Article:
Cassy O'Connor MP to move—
That the House: —
(1) Notes the Hodgman Liberal Government’s 2016/17 Budget:—
State Budget: Address in Reply
Parliamentary Activity - Tuesday, 31 May 2016
Ms O'CONNOR (Denison - Leader of the Greens) –
Madam Speaker, it gives me great pleasure to present the Tasmanian Greens' fully costed Alternative Budget for 2016-17.
It continues a long-standing tradition of the Tasmanian Greens to present an alternative vision for the future of Tasmania. Ultimately, we believe that budgets are a statement of values from the government of the day. Our Alternative Budget values the contribution that public servants make to Tasmania. It values the positive impact on the lives of Tasmanians by having properly funded and valued public services to deliver to Tasmanians.
Our Alternative Budget places a very high value on disadvantaged Tasmanians and the enormous potential that they have to contribute to the social and economic wellbeing of Tasmania.
Our Alternative Budget values the Tasmanian environment. It places a climate lens over every aspect of government programs and funding priorities. We believe that governments should have a vision for the future that extends beyond the next election.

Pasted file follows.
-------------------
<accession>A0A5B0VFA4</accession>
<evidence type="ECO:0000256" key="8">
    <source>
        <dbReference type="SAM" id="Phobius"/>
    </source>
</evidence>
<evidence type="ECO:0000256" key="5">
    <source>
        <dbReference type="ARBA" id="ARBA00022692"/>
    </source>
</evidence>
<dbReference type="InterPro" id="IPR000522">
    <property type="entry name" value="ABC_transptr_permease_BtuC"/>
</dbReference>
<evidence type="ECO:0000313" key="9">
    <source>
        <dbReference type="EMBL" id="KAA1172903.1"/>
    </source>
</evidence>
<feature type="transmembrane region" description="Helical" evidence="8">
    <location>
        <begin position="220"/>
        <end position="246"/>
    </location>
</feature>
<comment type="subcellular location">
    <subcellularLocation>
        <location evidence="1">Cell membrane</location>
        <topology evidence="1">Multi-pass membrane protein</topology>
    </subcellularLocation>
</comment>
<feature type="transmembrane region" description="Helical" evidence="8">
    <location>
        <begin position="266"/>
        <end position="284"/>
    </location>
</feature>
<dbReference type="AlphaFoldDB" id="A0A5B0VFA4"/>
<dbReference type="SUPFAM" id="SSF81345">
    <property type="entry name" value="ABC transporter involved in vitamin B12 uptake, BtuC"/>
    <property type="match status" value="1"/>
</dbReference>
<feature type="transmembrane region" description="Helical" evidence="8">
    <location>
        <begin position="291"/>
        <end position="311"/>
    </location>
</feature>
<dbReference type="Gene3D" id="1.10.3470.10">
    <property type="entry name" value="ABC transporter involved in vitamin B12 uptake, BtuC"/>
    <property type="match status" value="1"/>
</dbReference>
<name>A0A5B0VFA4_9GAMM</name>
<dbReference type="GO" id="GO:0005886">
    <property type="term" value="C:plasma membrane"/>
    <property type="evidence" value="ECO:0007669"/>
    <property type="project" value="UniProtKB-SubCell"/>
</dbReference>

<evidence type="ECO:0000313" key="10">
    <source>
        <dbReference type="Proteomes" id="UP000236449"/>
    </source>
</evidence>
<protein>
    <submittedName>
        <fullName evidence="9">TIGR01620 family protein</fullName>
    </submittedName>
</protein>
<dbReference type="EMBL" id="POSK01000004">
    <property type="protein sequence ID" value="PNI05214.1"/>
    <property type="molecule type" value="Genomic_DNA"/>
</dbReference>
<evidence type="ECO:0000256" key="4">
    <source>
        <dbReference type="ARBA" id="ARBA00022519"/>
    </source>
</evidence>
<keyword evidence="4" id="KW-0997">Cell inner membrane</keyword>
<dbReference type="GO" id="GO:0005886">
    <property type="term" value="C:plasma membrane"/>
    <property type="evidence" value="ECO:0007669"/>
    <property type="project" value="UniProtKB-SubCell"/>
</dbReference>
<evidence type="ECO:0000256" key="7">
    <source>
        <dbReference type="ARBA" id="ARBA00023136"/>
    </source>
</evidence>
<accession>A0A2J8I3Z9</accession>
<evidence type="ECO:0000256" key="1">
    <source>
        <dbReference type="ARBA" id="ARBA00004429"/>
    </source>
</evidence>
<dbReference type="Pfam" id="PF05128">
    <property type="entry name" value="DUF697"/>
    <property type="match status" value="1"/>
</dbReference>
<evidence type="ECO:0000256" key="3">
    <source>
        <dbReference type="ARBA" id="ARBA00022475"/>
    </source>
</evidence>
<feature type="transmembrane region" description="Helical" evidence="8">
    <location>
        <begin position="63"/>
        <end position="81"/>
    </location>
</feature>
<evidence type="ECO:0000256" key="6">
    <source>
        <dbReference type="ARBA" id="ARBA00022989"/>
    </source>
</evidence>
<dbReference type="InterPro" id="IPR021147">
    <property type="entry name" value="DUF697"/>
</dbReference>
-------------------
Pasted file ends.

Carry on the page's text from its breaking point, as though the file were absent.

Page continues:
In an age of accelerating climate disruption, governments need to invest in actions that mitigate our impact on the climate and enable all sectors of the community and economy to adapt to the changes ahead. Investing in climate action, community resilience, renewable energy infrastructure, low emissions transport and sustainable resource management are smart spends on the part of Tasmanian governments now and in the decades ahead.
In an age of accelerating climate disruption it is no longer acceptable or sensible for any government to put forward a budget, a vision for the future, and a statement of values that comprehensively ignores climate change in the way that this State Budget does and in the way that the Federal Liberals' Budget has.
I note there is not one new dollar for climate mitigation or adaptation in this Budget, but there is $500 000 into developing biomass. That means burning native forests for energy, which any climate scientist will tell you is harmful to our climate.
The Greens want Tasmania to be ready for the future. Our Alternative Budget focuses on twenty-first century infrastructure investment and strategic planning for future growth. We will ramp up investment in renewable energy, self-sufficiency and energy efficiency to ensure the state is never again left as vulnerable as it was over the Summer of 2016.
To prepare for future growth as a result of climate disruption, we will fund a population settlement strategy that ensures our cities and towns grow sustainably while protecting Tasmania's environment and the ecosystem it delivers that sustains our health and wellbeing and the health of our economy. Landscapes that are sustainably managed and restored will be better able to adapt to climate change, in turn sequestering carbon buffering communities from extreme events and earning future income on carbon markets.